“She was extraordinary. She was an extraordinary person to begin with, she was a real human being, she was sensitive, and it was an honour of course, and she asked me, I never would have had the nerve to ask that lady to dance, or speak to me, or even look at me, and she turned out to be a fan, and she asked if it was proper in the United States for a lady to ask a gentleman to dance, and I said of course, and we danced, and it was like holding a feather, and moving to the music of the gods, and I don’t think she will ever be forgotten, certainly not by me.”

Neil Diamond looks impeccable in a smart black suit, matched with a dark shirt, his neat hair and clean shaven appearance belies his age, where he looks decidedly younger than he actually was at that time, his vocals are rich and smooth as he moves through his catalogue of hits to the delight of the celebrity audience, all the big songs are there. 'America', 'Cracklin' Rosie', 'Sweet Caroline', these are interspersed with a few new songs at the time from his then new album 'Home Before Dark', which had reached #1 on the album chart both sides of the Atlantic, where Neil replied to a question from fellow musician

Alex James who had asked what it felt like to finally have a number one album, where he said it was “Onederful”


The questions continued, one particular one from actress Michelle Collins of Soap Opera fame, she is evidently and noticeably swooning at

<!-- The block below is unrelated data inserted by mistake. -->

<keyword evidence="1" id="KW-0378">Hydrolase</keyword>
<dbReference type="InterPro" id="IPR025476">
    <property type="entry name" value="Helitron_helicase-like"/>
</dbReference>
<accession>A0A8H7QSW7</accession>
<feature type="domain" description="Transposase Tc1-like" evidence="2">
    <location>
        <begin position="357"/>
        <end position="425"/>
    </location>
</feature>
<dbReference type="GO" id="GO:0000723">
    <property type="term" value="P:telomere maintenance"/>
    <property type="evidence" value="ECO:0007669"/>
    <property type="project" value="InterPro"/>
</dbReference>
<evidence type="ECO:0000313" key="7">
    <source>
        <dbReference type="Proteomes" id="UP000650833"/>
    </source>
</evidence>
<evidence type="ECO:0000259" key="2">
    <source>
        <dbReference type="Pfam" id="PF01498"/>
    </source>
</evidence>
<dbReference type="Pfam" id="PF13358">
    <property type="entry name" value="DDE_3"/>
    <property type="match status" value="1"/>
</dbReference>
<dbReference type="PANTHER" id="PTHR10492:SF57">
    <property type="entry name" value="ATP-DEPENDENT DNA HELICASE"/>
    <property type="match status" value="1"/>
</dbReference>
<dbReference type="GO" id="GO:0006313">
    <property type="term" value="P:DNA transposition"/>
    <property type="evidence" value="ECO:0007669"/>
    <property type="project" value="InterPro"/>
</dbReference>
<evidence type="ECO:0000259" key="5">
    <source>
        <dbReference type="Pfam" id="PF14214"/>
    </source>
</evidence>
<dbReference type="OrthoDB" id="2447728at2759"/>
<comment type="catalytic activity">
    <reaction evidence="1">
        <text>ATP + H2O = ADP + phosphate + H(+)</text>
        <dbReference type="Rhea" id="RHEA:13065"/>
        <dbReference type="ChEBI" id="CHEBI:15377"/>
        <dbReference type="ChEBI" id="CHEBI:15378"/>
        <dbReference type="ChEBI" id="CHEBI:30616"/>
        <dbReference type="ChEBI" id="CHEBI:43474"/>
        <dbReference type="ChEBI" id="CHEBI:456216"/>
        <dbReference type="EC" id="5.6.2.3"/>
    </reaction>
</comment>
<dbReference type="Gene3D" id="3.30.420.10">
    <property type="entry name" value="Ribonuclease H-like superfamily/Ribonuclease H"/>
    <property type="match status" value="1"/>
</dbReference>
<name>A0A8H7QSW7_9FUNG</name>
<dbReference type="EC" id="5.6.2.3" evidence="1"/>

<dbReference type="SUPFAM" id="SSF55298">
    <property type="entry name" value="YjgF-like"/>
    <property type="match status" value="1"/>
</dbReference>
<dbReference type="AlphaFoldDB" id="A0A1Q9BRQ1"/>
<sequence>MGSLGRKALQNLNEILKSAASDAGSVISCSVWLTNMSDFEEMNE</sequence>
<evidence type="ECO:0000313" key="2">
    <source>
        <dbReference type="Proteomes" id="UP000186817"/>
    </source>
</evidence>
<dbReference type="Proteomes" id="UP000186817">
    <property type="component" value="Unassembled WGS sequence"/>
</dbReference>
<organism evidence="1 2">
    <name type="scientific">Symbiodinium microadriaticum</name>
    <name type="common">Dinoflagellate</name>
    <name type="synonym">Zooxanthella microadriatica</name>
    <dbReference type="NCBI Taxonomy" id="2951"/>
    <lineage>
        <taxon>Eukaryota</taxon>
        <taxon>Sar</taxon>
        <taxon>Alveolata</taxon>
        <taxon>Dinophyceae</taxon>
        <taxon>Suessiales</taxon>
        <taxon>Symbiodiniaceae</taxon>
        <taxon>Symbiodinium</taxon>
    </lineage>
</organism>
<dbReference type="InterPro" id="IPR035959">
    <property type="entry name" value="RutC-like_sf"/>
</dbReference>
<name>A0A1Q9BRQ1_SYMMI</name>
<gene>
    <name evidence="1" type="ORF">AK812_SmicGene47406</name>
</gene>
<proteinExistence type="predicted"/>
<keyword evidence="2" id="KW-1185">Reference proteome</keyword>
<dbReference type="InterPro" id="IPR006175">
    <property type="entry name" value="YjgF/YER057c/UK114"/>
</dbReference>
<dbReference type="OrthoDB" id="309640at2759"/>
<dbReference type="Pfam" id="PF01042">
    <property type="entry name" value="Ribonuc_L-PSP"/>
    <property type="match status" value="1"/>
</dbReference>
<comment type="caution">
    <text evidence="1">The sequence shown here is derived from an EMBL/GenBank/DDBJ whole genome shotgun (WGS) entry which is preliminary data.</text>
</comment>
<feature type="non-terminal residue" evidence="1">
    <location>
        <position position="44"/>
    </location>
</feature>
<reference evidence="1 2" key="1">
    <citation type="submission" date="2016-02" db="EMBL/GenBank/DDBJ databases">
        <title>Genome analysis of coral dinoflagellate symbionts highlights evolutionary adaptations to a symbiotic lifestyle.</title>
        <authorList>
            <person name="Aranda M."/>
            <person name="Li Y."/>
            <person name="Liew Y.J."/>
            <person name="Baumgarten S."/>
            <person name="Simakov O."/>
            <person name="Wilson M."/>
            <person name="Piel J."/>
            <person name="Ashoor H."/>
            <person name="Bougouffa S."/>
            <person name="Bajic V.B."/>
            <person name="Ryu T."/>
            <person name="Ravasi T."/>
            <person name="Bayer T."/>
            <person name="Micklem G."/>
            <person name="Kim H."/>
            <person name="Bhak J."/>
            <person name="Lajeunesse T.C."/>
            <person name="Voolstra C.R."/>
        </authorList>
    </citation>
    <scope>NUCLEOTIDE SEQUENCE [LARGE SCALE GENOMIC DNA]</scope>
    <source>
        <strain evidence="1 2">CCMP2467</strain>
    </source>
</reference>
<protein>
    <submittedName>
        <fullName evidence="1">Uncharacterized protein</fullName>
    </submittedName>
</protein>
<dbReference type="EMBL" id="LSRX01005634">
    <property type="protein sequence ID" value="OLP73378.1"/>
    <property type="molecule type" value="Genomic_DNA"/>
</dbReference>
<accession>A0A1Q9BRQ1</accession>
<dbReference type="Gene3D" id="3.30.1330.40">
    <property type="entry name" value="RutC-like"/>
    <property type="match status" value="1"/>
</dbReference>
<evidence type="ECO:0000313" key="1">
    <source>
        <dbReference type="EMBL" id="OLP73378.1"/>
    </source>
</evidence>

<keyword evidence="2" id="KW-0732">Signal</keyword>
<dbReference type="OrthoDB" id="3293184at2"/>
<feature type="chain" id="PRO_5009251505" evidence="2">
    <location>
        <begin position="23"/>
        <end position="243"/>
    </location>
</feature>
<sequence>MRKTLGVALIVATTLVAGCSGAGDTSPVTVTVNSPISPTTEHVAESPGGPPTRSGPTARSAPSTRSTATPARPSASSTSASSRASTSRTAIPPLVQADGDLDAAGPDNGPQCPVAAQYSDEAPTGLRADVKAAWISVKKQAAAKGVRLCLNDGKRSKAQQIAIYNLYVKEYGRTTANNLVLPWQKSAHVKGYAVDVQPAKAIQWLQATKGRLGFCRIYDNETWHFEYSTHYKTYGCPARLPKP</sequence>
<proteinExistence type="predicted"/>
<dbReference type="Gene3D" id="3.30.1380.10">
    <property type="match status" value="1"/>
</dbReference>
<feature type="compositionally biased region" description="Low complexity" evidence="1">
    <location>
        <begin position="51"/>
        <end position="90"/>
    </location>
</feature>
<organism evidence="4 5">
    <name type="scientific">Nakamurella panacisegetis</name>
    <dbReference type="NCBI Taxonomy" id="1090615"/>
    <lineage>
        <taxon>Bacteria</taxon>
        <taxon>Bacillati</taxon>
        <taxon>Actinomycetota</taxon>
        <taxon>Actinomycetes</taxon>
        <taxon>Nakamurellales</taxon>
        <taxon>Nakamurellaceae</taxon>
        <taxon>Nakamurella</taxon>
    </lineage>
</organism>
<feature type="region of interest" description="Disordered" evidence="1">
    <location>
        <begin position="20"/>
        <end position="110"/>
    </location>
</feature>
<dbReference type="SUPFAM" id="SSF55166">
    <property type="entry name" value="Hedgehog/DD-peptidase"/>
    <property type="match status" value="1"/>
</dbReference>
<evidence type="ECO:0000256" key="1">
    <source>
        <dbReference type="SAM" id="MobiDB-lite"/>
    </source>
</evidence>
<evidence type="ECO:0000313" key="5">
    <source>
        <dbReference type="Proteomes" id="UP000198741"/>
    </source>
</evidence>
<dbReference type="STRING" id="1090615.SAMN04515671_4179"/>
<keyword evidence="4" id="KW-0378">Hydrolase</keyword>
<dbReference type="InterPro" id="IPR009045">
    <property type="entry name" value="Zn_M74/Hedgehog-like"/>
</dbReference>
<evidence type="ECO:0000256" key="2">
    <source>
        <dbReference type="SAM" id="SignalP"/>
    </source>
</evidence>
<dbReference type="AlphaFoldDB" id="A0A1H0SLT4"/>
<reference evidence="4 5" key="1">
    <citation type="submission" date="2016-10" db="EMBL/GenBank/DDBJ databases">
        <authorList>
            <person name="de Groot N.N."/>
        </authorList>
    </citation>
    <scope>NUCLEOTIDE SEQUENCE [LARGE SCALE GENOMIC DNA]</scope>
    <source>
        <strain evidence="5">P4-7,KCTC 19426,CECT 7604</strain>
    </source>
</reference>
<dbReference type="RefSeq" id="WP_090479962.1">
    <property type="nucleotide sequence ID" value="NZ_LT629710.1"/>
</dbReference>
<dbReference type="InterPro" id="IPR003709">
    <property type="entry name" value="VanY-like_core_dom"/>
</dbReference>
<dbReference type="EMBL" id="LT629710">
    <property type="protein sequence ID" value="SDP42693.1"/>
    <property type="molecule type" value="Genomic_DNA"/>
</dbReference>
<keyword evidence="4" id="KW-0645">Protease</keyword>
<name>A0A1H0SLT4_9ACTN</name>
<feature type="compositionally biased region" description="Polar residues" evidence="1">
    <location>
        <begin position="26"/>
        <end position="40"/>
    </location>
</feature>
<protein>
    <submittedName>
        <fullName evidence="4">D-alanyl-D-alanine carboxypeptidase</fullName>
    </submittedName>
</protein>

Neil Diamond whilst asking her question and also taking the reply. She asks, “Some of your songs are about love, what’s the most romantic thing you’ve ever done?" Neil answers by relating how he fell in love as a teenager, and he didn’t have anything to give her, so he wrote a song for her, and she married him, the lady was his first wife Jay Posner, and the song was 'Hear Them Bells'.


The show continued towards its conclusion, a rousing rendition of

'Sweet Caroline' which has everyone on their feet, and singing along, it was a fitting end to a fabulous show, and Neil as gracious as ever, thanks the audience warmly and bids his farewell.

I have seen many of the “An  Audience With....”  specials on TV, and without fear of contradiction, this stands out as possibly the best of them, Neil Diamond was at his most talented, gracious, humble and sincere best, a true human being and prodigiously talented.